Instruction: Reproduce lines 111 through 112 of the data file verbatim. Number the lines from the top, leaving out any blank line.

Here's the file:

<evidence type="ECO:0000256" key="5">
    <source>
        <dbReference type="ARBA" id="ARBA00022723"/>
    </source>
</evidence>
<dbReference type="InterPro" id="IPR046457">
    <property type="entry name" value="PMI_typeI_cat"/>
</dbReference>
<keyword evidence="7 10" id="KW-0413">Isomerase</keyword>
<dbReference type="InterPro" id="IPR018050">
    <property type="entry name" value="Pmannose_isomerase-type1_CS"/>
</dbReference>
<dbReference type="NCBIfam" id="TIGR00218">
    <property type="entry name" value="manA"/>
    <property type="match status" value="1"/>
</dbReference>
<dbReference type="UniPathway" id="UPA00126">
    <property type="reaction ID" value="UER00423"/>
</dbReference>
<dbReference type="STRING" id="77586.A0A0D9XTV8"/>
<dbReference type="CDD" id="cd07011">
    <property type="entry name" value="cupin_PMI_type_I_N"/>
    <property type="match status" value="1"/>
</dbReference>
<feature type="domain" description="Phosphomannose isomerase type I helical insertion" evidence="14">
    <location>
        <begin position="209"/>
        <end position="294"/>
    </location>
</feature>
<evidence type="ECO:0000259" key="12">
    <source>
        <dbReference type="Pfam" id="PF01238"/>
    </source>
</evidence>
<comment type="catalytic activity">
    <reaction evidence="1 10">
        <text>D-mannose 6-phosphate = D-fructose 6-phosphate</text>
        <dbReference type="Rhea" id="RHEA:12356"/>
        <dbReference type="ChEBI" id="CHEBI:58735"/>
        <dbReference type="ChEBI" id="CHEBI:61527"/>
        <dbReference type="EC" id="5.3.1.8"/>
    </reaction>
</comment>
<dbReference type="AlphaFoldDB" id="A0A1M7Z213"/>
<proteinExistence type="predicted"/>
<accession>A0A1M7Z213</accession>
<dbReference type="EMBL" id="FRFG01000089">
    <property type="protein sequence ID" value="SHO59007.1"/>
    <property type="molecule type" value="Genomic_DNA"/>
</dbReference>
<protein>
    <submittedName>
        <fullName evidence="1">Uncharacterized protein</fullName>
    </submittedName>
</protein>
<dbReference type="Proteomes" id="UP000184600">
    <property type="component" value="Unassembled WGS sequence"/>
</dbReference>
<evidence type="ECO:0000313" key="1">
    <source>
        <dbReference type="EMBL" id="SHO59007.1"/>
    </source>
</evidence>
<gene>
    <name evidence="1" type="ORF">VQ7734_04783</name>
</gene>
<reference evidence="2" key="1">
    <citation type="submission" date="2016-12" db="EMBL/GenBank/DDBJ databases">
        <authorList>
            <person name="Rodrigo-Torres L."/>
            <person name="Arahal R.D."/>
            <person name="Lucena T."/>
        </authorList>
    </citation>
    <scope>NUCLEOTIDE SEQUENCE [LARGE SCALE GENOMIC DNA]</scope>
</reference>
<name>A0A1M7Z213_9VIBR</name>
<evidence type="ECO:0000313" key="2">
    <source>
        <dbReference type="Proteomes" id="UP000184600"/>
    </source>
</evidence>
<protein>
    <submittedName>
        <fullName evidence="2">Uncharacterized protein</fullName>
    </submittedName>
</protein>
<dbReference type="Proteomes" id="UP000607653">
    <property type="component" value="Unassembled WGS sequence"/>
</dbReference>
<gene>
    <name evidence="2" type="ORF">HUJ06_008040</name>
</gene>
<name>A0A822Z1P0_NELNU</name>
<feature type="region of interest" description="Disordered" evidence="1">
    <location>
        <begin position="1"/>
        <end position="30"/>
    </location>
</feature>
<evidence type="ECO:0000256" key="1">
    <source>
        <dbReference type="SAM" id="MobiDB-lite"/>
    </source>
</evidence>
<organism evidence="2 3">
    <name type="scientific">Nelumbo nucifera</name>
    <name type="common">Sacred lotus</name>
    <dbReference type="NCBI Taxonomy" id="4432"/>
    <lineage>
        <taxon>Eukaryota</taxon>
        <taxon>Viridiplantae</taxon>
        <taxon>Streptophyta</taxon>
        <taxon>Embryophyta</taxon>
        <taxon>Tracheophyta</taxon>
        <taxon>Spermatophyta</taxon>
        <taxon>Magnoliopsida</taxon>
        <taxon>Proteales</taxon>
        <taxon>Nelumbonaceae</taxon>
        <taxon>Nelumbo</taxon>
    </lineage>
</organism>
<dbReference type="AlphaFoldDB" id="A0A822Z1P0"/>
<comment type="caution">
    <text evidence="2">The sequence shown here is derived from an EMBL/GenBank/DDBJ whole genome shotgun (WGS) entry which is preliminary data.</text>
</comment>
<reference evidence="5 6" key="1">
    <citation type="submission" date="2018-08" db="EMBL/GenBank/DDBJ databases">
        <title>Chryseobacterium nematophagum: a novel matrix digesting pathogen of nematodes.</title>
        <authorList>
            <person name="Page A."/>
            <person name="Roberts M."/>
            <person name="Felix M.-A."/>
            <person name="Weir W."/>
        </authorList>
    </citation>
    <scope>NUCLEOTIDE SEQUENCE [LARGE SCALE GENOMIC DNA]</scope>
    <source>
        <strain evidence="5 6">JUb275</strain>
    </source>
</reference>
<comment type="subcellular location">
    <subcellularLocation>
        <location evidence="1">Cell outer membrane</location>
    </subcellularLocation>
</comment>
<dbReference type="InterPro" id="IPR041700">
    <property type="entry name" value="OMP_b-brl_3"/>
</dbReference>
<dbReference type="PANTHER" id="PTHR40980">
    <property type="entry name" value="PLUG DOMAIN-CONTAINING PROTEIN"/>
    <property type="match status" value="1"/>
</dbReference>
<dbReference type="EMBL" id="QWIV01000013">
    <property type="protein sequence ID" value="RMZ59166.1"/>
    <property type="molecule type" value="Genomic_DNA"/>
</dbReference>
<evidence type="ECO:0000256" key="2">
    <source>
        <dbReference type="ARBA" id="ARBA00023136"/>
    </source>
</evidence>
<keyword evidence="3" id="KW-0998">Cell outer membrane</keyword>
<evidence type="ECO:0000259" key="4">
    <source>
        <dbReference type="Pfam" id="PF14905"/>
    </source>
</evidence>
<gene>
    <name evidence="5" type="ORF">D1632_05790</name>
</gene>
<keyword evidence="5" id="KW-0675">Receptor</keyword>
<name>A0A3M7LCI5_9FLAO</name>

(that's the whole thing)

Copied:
    <lineage>
        <taxon>Eukaryota</taxon>